Felicia Mitchell, retired from college teaching, is a poet and writer who makes her home in southwestern Virginia. She is a survivor of stage 2b HER2-positive breast cancer diagnosed in 2010. Website: www.feliciamitchell.net
A cancer survivor describes the emotional rollercoaster of learning her tumor marker levels have risen. "I had decided that this would be the year I would bid farewell to my cancer journey. So much for my big plan," she writes.
“Hiking is a great activity for all of us, including cancer survivors,” writes a breast cancer survivor. “As long as we can put one foot in front of the other, being out on a trail is inspirational and health-affirming.”
A breast cancer survivor who opted for a unilateral mastectomy advises people to look at all treatment and risk reduction options when first diagnosed with breast cancer so they can avoid any regrets years later.
For a long time, I refused to acknowledge the lingering effects of neuropathy. I found a way to joke about it and told everybody I was clumsy. To acknowledge the elephant in the room, I had to admit I needed to explore balance further.
Even though I knew I was eligible for COBRA and that it would come into effect soon, my anxiety soared and grew as the days progressed. I told anybody who would listen that a cancer survivor in the time of COVID cannot be without insurance for even a second.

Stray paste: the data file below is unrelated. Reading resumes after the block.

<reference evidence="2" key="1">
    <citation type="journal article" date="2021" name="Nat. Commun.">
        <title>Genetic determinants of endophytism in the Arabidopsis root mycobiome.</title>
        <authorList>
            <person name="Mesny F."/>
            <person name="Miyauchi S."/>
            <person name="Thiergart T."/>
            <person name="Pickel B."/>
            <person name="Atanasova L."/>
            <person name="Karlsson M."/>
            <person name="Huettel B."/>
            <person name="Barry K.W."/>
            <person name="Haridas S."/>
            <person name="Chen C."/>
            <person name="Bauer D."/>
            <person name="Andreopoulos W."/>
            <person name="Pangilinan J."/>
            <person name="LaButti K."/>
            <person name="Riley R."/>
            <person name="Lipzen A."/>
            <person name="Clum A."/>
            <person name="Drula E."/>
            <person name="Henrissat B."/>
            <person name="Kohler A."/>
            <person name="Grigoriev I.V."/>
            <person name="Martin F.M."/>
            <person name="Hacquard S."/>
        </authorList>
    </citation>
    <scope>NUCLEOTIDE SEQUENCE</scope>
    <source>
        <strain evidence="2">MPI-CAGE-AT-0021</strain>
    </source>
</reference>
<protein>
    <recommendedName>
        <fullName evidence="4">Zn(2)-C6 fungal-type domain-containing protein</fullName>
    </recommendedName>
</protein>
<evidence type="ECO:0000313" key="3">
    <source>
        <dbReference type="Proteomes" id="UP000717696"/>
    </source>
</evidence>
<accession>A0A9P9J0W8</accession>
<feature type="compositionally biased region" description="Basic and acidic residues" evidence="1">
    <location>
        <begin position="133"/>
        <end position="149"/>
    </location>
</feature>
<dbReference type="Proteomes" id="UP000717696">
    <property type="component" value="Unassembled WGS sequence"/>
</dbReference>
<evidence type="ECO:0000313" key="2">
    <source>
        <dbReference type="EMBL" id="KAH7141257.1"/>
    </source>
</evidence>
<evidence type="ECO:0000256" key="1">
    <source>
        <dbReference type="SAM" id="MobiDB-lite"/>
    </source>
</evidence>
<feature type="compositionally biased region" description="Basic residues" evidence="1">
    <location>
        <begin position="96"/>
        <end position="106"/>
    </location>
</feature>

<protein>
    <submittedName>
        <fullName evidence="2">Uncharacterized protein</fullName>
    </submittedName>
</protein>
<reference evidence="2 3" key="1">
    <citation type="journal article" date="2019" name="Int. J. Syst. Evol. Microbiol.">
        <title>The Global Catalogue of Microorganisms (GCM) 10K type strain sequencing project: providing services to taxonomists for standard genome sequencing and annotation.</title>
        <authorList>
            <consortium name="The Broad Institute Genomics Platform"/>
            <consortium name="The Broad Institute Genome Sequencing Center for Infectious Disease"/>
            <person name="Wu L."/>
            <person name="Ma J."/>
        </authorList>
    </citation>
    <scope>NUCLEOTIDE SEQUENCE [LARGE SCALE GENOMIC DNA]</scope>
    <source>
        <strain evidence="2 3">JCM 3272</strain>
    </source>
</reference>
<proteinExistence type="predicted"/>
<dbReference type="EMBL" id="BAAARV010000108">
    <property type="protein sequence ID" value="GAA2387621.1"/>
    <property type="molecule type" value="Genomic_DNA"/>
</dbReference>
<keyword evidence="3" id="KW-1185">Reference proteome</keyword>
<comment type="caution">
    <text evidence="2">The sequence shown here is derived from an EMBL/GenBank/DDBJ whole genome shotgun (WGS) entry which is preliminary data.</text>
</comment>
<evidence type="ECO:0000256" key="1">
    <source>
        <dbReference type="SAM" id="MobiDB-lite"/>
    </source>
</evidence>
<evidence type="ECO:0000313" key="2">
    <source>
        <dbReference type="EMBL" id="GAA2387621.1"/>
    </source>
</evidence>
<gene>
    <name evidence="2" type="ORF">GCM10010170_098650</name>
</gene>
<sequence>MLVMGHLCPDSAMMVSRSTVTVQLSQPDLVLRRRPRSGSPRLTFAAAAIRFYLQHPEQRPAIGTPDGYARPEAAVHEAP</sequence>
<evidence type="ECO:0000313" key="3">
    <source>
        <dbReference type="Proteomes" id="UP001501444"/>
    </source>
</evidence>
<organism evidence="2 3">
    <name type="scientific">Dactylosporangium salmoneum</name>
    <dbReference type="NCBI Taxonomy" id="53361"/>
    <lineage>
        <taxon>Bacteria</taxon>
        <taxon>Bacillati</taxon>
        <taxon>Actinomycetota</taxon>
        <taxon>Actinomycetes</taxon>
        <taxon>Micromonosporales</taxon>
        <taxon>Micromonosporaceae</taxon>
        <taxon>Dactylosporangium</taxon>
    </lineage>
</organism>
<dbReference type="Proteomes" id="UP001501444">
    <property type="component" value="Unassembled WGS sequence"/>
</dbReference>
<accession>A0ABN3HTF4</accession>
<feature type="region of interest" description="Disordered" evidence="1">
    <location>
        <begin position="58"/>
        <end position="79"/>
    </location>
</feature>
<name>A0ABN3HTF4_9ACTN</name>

With so many cancer survivors working at home during the COVID-19 pandemic, we may need to assess how our shift to computer-based work affects limbs with lymphedema and make a few adjustments to the new routines to help ourselves out.
It is hard for me to have regrets, especially when it comes to cancer treatment. I am thankful for every step of my journey. At the same time, voicing a few of my regrets after all this time might help others. A cancer patient needs as much information as possible to make the journey work.
As a breast cancer survivor, I have become more active in my efforts to call attention to problems with secondhand smoke in my community. Since I know that exposure is not healthy, lobbying for changes in attitudes, as well as policies, makes me feel more empowered.